By choosing brands that don't disrupt their self-image, consumers are able not only to express themselves personally, but also broadcast a specific version of themselves into the social world. That might sound self-involved. But on the other hand, humans are social creatures who use information from the social world to make decisions, so it's virtually impossible for us not to make inferences about people based on how they present themselves.
Americus Reed II, a marketing professor at the University of Pennsylvania, told Big Think:
"When I make choices about different brands, I'm choosing to create an identity. When I put that shirt on, when I put that shirt on — those jeans, that hat — someone is going to form an impression about what I'm about. So, if I'm choosing Nike over Under Armour, I'm choosing a kind of different way to express affiliation with sport. The Nike thing is about performance. The Under Armour thing is about the underdog. I have to choose which of these different conceptual pathways is most consistent with where I am in my life."
Making smarter decisions
Brands may have some power over us when we're facing a purchasing decision. So, considering brands aren't going away, what can we do to make better choices? The best strategy might be to slow down and try to avoid making "automatic" purchasing decisions that are characteristic of Kahneman's fast "system 1" mode of thinking.
"I think it's important to always pause and think a little bit about, "Okay, why am I buying this product?" Platt said.
As for getting out of the brand game altogether? Good luck.
"I've heard lots of people push back and say, "I'm not into brands,"" Reed II said. "I take a very different view. In some senses, they're not doing anything different than what someone who affiliates with a brand is doing. They have a brand. It's just an anti-brand brand."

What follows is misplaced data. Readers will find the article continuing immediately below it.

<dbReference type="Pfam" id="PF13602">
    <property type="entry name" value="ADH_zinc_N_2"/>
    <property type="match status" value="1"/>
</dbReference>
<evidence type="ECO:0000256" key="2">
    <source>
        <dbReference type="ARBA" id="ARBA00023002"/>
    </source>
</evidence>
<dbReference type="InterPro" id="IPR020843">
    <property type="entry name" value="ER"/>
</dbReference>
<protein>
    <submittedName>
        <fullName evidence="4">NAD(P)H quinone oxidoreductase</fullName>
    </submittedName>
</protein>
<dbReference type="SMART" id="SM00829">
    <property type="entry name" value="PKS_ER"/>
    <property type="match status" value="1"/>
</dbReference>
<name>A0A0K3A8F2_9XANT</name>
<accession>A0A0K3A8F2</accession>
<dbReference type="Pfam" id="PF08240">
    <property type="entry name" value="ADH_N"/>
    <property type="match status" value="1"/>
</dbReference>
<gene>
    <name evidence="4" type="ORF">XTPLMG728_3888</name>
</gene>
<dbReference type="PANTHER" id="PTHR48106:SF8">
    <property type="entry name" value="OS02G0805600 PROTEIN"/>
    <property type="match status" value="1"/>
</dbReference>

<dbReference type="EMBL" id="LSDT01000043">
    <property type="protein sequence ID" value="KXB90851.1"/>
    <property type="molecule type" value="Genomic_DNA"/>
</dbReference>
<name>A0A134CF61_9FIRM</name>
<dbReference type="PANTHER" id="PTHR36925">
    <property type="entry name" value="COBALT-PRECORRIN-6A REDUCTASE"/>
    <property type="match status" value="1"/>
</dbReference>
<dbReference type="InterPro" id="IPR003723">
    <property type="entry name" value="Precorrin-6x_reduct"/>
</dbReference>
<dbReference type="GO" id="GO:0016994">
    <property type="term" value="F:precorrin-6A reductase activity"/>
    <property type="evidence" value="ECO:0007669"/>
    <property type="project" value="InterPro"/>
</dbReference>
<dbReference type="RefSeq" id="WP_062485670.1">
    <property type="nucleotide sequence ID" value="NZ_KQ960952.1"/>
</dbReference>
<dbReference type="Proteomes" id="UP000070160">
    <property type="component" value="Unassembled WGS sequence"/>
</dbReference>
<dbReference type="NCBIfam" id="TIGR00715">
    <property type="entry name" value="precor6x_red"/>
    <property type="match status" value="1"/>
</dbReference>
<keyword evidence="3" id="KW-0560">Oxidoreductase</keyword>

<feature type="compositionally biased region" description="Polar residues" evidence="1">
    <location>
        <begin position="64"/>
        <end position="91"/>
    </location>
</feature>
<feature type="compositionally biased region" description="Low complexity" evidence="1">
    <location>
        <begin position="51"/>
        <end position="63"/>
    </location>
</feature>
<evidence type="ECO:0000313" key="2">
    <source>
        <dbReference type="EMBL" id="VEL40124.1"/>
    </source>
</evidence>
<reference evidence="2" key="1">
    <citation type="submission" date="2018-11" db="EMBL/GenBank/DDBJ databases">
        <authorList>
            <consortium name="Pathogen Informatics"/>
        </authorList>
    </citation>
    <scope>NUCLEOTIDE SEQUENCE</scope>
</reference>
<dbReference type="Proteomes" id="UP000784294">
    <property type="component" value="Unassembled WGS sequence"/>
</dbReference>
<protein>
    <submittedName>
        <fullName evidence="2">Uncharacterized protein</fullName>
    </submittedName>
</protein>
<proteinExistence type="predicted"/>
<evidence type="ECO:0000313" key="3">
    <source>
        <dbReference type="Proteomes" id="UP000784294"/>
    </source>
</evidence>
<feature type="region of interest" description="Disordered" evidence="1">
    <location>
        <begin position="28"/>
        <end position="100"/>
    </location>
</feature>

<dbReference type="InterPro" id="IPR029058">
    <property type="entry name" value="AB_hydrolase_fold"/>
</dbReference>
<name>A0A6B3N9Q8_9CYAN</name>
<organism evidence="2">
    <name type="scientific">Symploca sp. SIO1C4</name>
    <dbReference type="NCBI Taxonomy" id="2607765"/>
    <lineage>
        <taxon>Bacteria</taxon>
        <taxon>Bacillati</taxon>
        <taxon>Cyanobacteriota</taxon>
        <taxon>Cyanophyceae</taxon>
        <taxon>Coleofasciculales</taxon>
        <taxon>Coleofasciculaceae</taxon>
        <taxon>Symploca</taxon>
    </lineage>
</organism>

Powerful branding can not only change how you feel about a company, it can actually change how your brain is wired.
- Powerful branding can not only change how you feel about a company, it can actually change how your brain is wired.
- "We love to think of ourselves as rational. That's not how it works," says UPenn professor Americus Reed II about our habits (both conscious and subconscious) of paying more for items based primarily on the brand name. Effective marketing causes the consumer to link brands like Apple and Nike with their own identity, and that strong attachment goes deeper than receipts.
- Using MRI, professor and neuroscientist Michael Platt and his team were able to see this at play. When reacting to good or bad news about the brand, Samsung users didn't have positive or negative brain responses, yet they did have "reverse empathy" for bad news about Apple. Meanwhile, Apple users showed a "brain empathy response for Apple that was exactly what you'd see in the way you would respond to somebody in your family."